Believe it or not: the Game Boy Color has a version of the infamous Carmageddon available for it, with overhead scrolling streets and tiny pedestrian zombies that you can run down in a variety of different cars. It was developed by Aqua Pacific and first published by Sales Curve Interactive in Europe and Titus in North America in 2000.
Hard Drivin’ is a 1989 arcade game developed and manufactured by Atari Games. It allows the player to drive a sports car on a track that emphasises speed and stunts, and was one of the first driving games with a fully 3D polygonal environment.
Dirt Racer is a racing game for the Super Nintendo that uses the Super FX chip to render the 3D graphics, and it has the distinction of being by far the worst game to use Argonaut‘s famous co-processor. The game was developed by Motivetime and published by Elite Systems in 1995.
The 2015 game, Mad Max, was developed by Swedish company Avalanche Studios and published by Warner Brothers Games. It is an action/adventure/Role-Playing Game based on the hit 2015 film, Mad Max: Fury Road, and it is pretty bloody amazing!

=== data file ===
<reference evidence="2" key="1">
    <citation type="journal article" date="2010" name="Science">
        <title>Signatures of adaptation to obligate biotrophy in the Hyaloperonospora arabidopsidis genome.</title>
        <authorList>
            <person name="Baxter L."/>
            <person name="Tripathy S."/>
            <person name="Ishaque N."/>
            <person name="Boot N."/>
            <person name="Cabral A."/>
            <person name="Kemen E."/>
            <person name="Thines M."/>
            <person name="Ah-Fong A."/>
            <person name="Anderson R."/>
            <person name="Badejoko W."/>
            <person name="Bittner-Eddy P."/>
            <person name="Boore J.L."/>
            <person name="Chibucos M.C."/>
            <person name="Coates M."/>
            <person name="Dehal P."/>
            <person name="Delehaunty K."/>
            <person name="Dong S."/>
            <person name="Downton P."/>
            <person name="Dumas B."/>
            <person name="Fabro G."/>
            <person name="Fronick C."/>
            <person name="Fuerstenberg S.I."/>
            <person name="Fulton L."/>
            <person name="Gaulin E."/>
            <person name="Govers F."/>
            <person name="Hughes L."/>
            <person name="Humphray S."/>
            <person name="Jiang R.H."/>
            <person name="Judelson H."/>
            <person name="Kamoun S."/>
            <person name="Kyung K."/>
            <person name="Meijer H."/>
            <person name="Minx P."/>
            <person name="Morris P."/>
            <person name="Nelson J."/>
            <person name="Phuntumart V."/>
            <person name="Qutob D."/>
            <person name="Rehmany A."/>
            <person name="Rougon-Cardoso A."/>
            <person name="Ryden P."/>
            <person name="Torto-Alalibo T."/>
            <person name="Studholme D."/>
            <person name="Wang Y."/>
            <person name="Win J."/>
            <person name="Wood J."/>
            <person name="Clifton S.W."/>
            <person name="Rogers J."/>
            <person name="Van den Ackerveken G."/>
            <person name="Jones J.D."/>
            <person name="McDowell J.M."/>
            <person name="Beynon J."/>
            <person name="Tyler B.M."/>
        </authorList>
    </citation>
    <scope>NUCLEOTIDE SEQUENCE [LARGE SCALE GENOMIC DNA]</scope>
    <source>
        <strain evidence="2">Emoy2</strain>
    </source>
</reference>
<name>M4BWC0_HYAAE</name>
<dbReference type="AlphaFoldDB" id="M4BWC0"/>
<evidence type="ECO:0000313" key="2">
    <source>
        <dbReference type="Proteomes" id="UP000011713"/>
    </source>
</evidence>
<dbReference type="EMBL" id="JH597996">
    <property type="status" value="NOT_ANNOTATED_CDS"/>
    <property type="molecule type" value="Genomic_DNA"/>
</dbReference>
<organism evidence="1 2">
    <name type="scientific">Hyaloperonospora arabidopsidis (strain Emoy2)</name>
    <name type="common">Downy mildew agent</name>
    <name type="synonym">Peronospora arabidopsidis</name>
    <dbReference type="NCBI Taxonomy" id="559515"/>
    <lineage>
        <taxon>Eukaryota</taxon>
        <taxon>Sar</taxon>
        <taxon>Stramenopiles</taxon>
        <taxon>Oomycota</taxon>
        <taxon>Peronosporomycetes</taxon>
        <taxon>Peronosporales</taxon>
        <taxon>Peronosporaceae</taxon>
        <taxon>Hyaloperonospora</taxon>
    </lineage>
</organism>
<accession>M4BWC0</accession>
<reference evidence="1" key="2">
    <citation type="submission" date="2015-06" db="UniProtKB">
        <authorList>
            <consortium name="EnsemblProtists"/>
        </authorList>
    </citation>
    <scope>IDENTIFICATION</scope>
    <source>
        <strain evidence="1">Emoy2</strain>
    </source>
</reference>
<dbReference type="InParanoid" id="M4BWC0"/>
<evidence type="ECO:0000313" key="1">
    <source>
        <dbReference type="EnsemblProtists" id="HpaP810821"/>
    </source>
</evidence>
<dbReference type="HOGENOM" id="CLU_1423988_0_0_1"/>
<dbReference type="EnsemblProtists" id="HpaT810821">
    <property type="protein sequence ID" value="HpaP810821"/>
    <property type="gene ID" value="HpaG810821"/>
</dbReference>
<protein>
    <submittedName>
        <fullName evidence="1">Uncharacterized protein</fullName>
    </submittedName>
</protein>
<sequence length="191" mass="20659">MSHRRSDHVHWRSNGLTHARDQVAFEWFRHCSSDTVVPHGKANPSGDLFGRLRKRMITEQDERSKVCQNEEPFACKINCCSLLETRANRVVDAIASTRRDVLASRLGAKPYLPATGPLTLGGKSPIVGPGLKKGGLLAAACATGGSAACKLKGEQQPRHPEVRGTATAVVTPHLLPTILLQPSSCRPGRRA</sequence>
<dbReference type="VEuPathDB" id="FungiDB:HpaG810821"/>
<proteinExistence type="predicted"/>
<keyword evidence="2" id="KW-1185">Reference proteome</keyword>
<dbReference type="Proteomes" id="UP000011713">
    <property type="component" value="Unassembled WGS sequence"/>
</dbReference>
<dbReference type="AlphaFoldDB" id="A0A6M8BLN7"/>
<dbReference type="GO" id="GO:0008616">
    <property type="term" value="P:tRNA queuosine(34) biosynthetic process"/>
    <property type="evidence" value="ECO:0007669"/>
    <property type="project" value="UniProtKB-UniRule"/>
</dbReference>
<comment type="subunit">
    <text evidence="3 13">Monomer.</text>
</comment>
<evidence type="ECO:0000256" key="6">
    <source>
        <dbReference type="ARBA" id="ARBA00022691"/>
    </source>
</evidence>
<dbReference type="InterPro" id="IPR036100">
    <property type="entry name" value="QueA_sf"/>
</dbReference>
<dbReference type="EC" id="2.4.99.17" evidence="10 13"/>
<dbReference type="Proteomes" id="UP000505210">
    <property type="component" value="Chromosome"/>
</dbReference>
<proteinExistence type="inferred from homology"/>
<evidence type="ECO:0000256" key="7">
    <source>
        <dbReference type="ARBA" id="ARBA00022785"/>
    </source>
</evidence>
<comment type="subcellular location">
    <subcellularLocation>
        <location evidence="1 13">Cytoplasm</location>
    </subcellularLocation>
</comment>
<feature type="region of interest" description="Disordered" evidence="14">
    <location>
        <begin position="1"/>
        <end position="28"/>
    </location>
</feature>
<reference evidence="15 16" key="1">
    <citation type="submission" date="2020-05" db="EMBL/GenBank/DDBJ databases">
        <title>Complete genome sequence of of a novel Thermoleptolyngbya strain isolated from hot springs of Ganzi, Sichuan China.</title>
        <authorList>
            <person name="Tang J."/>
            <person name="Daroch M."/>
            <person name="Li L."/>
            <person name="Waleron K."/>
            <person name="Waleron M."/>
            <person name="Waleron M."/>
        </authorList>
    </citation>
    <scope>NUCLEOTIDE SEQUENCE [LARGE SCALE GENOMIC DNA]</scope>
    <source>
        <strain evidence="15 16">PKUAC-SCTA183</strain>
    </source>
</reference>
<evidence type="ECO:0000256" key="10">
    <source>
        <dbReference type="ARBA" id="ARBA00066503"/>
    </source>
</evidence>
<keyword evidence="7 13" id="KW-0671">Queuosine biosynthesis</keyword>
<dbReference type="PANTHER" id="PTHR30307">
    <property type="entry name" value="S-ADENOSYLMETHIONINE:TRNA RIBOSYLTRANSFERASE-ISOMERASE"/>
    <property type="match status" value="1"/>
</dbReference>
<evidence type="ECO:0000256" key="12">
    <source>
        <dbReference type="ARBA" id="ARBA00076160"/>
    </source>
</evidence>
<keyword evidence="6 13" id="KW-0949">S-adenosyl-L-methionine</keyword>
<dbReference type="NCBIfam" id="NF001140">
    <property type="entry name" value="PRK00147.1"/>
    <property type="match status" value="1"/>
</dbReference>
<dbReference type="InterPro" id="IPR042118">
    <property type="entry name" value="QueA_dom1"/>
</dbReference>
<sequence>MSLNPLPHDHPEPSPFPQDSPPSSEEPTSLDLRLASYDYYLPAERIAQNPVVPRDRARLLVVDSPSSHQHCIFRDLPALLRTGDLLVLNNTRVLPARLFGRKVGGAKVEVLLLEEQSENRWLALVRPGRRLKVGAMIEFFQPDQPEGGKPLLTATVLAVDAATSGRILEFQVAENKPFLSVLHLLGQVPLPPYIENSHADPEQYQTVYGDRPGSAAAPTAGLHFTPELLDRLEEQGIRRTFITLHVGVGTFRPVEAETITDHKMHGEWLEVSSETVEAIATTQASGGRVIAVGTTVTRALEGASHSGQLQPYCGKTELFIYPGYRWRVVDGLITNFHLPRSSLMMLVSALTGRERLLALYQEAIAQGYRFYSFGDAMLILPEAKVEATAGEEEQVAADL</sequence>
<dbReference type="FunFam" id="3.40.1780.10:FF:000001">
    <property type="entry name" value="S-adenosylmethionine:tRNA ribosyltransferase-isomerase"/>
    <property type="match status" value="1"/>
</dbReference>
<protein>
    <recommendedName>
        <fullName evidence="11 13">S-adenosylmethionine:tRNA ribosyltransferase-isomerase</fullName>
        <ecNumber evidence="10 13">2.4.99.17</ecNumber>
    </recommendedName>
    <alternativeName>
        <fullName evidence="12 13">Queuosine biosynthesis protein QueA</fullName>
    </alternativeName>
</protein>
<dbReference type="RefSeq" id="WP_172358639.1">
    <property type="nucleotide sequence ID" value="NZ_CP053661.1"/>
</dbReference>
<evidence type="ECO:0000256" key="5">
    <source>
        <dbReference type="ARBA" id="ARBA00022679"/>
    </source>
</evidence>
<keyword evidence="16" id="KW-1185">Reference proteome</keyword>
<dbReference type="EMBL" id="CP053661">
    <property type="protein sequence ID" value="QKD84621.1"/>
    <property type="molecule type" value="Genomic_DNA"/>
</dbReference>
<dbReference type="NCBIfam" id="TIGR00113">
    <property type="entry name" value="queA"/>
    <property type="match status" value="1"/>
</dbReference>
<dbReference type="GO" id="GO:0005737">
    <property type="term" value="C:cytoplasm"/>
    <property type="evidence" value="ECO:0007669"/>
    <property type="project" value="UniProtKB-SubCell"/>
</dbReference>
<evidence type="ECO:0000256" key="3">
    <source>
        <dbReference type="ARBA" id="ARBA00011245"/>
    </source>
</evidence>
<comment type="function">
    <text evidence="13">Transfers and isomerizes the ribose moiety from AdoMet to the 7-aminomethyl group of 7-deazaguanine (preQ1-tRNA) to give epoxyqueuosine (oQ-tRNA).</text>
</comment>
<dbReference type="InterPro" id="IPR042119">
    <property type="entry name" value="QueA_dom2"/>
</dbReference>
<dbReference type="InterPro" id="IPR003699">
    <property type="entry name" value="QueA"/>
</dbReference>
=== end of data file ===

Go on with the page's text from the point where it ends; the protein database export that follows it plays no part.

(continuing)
The Sega Saturn version of Road Rash is an exhilarating and enjoyable third-person motorbike race game, with the all usual Road Rash-style violence mixed-in.
Sometimes your opponents will try to hit you, to knock you off your bike, but you can always turn the tables and try to bring them down with a well-timed punch or a kick.
Road Rash on the Saturn was developed by Electronic Arts Studios and is basically an enhanced version of Road Rash on the 3DO, which first came out in 1994.
Geoff Crammond‘s brilliant Stunt Car Racer was ported to the BBC Master (the enhanced 128K version of the BBC Micro), in 2019 by Kieran Connell and The Bitshifters Collective, and it is an excellent homebrew port of the classic racing game.
The ZX Spectrum version of Geoff Crammond‘s classic Stunt Car Racer was converted by Pete Cooke, the same guy who programmed the brilliant Amstrad version. It was published by Micro Style in 1989 and came in 48K and 128K versions. The 128K version obviously had more features and that’s the version I’m showing here.
The MS-DOS version of Geoff Crammond‘s classic racing game, Stunt Car Racer, was converted by Tim Ansell and published by Micro Style in 1989. It is another excellent version of this influential driving game.
The Atari ST version of Stunt Car Racer was programmed by Geoff Crammond himself so is almost identical to the Amiga version, and is as close-to-perfect as ST fans could wish for. The game was first published in 1989 by Micro Style, a sub-label of MicroProse.